Laughlin Leap kicks off off-road season

Have you ever wanted to tell a race-car driver to go take a flying leap?

Maybe it was after an autograph request was scorned. Maybe it was after the driver you picked to win crashed on the first lap.

Tonight, several thousand fans in Laughlin will be encouraged to tell racers to take a flying leap.

Daredevil off-road racers commonly jump hills and moguls — but not before 5,000 fans packed into a stadium setting like they will be at 7 p.m. for the Laughlin Leap.

The 85 mph broad jump off a 6-foot dirt ramp is the most unique feature of any off-road race — or maybe any four-wheel race anywhere. The low-flying objects are a fun way to start the 17th annual SCORE Laughlin Desert Challenge at Laughlin Events Park, about 90 miles southeast of Las Vegas near the banks of the Colorado River.

About 60 of the 125 racers who have entered the Laughlin race will try to break the 2-year-old record of 161 feet, 6 inches set by Larry Roeseler in a 5,000-pound Trophy Truck. They will come back down to earth to race Saturday and Sunday. Times from each day will be combined to determine event winners after multiple laps over a 6.25-mile course.

The Laughlin event is the year’s first major four-wheel race in the United States. The first one in the world is the current Dakar Rally.

Veteran off-roader and NASCAR racer Robby Gordon certainly would have liked to tell Dakar race officials to take a flying leap last Friday. A part failure on his Hummer that took too long for his team to repair led Dakar officials to disqualify him.

The upside is Gordon, who won the SCORE overall and Trophy Truck championships in 2009, won’t miss the “leap” and Saturday’s first round of Trophy Truck competition in Laughlin. The rally disqualification will allow Gordon to focus on a full weekend of desert racing and a strong start toward another SCORE title.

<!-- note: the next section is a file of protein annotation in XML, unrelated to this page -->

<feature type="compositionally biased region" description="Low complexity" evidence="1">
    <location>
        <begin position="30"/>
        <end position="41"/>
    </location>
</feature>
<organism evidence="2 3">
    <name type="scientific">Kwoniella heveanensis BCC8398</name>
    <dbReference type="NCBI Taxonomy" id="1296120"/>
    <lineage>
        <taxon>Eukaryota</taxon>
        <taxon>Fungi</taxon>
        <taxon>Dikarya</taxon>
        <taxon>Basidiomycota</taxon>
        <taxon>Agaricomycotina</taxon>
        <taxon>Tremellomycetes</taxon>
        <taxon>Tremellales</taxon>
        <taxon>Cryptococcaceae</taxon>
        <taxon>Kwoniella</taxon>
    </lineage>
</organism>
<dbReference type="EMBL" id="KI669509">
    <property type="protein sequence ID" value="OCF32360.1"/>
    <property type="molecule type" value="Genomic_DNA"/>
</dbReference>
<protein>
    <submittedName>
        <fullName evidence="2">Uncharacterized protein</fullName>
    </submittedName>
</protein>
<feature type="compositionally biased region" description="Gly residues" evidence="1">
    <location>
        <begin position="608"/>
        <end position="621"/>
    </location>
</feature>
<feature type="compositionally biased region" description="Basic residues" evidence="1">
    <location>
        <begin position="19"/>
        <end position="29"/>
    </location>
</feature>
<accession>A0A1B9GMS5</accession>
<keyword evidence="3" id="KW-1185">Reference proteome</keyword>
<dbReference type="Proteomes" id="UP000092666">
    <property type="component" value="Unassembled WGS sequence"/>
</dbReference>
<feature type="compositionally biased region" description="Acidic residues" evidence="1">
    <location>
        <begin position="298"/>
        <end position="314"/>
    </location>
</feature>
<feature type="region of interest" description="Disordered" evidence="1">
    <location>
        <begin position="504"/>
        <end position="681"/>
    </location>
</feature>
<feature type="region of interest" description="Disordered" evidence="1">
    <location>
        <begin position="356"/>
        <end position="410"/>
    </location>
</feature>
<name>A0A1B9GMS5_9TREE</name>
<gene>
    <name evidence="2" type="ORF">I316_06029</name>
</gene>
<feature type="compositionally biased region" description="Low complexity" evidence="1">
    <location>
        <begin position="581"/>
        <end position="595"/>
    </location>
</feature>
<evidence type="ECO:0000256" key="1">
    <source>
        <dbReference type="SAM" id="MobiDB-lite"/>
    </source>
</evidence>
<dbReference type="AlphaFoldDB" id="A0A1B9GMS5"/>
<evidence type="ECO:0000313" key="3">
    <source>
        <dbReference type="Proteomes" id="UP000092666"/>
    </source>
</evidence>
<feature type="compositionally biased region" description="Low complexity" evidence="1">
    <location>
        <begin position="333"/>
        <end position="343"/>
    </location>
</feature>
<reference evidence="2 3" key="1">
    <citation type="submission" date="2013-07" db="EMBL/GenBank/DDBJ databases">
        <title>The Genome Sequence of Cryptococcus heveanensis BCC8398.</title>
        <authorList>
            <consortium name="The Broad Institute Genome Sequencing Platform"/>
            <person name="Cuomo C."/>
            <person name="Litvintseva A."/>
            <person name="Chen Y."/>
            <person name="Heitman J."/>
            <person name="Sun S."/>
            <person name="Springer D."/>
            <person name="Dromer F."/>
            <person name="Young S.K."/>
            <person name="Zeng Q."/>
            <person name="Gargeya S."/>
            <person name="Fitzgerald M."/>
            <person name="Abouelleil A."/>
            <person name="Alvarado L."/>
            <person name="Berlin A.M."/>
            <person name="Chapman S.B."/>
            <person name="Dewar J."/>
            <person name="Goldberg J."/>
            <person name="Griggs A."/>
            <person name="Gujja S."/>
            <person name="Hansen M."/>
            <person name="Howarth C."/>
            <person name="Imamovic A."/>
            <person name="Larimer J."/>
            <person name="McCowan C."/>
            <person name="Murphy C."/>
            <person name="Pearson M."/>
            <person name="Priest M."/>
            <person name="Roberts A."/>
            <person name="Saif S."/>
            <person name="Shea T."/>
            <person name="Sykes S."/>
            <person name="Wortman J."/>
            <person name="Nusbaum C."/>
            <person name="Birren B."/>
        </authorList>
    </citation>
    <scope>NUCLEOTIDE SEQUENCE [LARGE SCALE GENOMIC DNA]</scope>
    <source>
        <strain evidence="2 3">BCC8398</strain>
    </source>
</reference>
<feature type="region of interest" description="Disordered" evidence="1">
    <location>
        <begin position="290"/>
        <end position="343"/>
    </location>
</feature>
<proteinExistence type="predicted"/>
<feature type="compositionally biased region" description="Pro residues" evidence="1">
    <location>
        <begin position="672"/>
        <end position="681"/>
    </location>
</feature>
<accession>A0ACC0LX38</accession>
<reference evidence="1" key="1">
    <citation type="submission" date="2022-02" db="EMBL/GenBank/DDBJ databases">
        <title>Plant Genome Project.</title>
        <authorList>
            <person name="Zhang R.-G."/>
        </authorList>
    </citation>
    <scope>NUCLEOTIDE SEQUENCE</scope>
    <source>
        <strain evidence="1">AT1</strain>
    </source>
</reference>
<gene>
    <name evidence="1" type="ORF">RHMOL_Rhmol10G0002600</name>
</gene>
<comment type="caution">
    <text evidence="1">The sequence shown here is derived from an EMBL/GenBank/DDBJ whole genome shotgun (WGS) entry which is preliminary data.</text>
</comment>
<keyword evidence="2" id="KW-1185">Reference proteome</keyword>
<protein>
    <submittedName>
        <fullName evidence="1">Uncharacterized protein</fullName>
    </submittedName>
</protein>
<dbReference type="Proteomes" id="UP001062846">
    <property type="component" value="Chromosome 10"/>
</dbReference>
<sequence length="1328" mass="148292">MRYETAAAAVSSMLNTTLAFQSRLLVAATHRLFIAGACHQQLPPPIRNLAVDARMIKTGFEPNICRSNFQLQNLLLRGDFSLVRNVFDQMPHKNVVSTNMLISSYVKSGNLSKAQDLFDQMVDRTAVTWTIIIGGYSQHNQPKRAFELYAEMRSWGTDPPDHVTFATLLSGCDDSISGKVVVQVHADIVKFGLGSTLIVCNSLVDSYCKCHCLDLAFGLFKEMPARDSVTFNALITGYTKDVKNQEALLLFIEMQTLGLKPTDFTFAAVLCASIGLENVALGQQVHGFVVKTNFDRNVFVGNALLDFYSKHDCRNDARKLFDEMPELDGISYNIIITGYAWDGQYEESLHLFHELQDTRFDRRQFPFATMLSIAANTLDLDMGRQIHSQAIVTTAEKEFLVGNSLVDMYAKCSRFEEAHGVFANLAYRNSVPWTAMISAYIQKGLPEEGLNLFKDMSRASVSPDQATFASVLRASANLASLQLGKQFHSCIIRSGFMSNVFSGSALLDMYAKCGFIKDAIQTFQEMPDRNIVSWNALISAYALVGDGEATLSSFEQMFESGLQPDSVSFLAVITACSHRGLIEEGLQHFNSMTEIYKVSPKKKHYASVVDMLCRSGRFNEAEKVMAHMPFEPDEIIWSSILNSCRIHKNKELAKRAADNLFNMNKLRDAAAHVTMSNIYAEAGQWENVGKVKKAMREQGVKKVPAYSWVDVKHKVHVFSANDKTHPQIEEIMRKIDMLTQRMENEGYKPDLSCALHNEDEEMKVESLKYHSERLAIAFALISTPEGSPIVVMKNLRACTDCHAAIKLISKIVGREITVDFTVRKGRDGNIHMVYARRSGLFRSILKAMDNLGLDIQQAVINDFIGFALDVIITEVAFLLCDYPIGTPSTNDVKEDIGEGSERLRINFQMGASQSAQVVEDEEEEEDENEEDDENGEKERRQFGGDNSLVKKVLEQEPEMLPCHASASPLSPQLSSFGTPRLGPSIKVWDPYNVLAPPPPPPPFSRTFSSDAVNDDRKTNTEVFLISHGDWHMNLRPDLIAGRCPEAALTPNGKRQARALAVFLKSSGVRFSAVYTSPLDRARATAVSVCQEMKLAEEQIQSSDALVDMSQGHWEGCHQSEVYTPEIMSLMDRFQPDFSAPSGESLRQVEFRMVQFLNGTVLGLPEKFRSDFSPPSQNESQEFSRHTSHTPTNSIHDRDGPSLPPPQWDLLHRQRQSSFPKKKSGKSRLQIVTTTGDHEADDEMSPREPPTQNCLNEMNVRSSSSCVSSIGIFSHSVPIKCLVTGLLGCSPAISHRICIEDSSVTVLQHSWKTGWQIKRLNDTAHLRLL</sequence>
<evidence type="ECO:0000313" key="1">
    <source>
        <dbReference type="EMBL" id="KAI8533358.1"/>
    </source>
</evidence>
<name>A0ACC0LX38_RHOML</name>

And the focus for all desert racing enthusiasts will be for a safe 2011 season.

Fresh in the minds of many remains the horror of August’s regional Mojave Desert Racing event held about 100 miles northeast of Los Angeles. Eight spectators died there during a poorly run regional race when fans were allowed dangerously close to the circuit and were hit by a rolling race truck.

That dark night cast a pall over the sport.

A bit of good news came a week ago when SCORE announced that Primm will host a 16th annual event there this year. But it had to be moved up by two weeks to Aug. 26 to 28, making it — literally — the hottest race of the year.

But it’s another race nonetheless.

The race was in question until about a month ago because of concerns for desert tortoise habitats.

The Mojave Desert fatalities compounded constant challenges from do-gooders and overly protective environmentalists against professional race organizers.

SCORE, Nevada-based Best in the Desert and Southern Nevada Off-Road Enthusiasts organizations put on quality races that are safe for spectators and even the coveted tortoise.

Those folks who oppose quality desert races are the ones I would like to see take a flying leap.

Provided they don’t land on a tortoise.

Contact reporter Jeff Wolf at jwolf@reviewjournal.com or 702-383-0247. Go to lvrj.com/motorsports for more news and commentary.

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